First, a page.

Country Music Minus the Culture Wars: A Lesson from a Legend

“I honestly believe that the Beatles were really gifted and blessed by God to start a spiritual revolution in America, but I think they scored points for the wrong team.” 
—Ricky Skaggs on the New York Times popcast

“He’s God’s man for this time.”
—Ricky Skaggs on George W. Bush, 2004

The country and bluegrass musician Ricky Skaggs has spent his time on the hustings for the religious right; most notably in the 2004 election. More recently, he has turned to an interesting cast of producers and guest artists (including Peter Frampton, of Frampton Comes Alive fame) to record a country-pop album, Mosaic, which avoids ideology in favor of a gentle musicality.

The multitalented mandolin player and singer began his career with Bill Monroe and the Bluegrass Boys, first taking the stage at the age of six. In the last two decades, he put in time singing for religious right rallies, part of a movement of country music to the right.

In recent years, country songwriters have seemed to be virtually required to produce jingoistic populist anthems—from Charlie Daniels’ anthems of praise to the military might of the Reagan years to Toby Keith’s “Courtesy of the Red, White, and Blue” (which spoke of the U.S. putting a “boot in your ass”). Those who transgress (see “Chicks, Dixie” in your dictionary) are hounded off the radio. And those who did play in that world (see Johnny Cash in the 1980s) lost that audience when they explored deeper, darker themes. The era of the Sunbelt and Republican culture wars turned “country” into a soundtrack for the jingoistic right.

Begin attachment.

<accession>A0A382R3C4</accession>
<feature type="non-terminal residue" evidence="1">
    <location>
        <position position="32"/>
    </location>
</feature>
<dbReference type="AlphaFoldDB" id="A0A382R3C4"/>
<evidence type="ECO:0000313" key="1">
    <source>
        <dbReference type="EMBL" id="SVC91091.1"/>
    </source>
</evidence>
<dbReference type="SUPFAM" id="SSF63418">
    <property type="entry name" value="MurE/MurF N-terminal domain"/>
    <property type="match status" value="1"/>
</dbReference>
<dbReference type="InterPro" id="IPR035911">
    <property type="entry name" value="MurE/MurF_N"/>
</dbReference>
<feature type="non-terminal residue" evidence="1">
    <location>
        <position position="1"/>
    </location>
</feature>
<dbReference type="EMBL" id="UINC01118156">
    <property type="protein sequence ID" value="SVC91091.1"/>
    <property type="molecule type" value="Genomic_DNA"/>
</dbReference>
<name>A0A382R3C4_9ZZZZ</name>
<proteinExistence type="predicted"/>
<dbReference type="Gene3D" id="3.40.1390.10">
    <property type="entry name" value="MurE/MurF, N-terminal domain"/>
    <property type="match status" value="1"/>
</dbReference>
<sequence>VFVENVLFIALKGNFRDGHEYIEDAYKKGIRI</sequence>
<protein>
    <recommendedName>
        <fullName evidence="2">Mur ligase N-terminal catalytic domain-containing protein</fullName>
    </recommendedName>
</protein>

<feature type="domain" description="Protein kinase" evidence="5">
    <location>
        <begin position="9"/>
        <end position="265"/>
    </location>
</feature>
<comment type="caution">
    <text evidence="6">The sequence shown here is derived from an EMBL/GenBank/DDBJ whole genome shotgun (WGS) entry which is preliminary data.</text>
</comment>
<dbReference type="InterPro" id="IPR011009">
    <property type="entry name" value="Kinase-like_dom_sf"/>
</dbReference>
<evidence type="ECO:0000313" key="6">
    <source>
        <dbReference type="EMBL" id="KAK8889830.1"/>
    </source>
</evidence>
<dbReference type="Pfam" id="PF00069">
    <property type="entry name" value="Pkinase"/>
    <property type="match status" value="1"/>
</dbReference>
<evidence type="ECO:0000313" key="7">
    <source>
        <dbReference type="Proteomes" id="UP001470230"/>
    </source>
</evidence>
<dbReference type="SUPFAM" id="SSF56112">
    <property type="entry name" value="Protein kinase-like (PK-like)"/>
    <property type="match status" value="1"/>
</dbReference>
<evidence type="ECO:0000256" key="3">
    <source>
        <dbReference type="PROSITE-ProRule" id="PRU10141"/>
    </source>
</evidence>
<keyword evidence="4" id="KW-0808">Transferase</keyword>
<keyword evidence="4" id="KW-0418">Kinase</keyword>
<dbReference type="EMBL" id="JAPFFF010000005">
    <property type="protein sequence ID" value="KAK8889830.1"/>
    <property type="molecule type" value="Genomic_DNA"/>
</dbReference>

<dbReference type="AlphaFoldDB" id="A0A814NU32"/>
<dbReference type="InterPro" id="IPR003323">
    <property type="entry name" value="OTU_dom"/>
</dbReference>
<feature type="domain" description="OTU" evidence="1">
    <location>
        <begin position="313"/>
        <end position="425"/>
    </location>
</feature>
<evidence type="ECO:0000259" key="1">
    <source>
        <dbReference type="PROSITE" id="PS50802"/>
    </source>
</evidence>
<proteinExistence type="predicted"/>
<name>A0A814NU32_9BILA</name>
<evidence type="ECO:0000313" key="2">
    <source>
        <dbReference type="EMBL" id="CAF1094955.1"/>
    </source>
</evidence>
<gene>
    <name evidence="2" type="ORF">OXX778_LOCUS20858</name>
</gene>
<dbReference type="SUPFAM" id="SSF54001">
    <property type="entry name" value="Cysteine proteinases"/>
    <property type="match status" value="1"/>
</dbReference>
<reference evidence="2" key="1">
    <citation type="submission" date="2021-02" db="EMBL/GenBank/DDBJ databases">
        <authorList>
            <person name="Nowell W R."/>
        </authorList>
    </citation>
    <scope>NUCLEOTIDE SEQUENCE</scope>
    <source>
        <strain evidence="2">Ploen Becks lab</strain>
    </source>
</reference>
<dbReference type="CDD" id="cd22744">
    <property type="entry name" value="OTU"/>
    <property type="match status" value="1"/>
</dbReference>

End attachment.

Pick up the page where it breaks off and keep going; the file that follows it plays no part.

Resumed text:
But the association of country and the political right is a recent invention, without any deep roots in the history of the Southern working class. Country had come out of a religious culture of rural working-class folk; if they did not always match up to the dreams of the Popular Front Left, their theology of doubt and struggle with darker forces had little resonance with the political right, either. Their world was a dark one, with social problems that were intractable and spiritual forces that were untamable.

Personal, Not Political

On his newest record, Mosaic, Skaggs has taken a step back into themes familiar in the religious history of the South, and away from the culture wars. As the opening epigraph suggests, he hasn’t gone soft on his religious belief, and the apocalyptic message drawn from the book of Elijah on Mosaic suggests that premillennial imagery still exerts a hold.

But the message is fundamentally personal, not political. And that’s a good thing.

In Mosaic, Skaggs hits a vein of Southern religious populist imagery that neither the folkie-left from days of yore nor the jingoistic right of much pop country has ever fully grasped. It was not that early country could never be politicized, or topical; natural disasters, epochal events, and moral admonitions were the stock in trade of country and blues musicians and songwriters alike.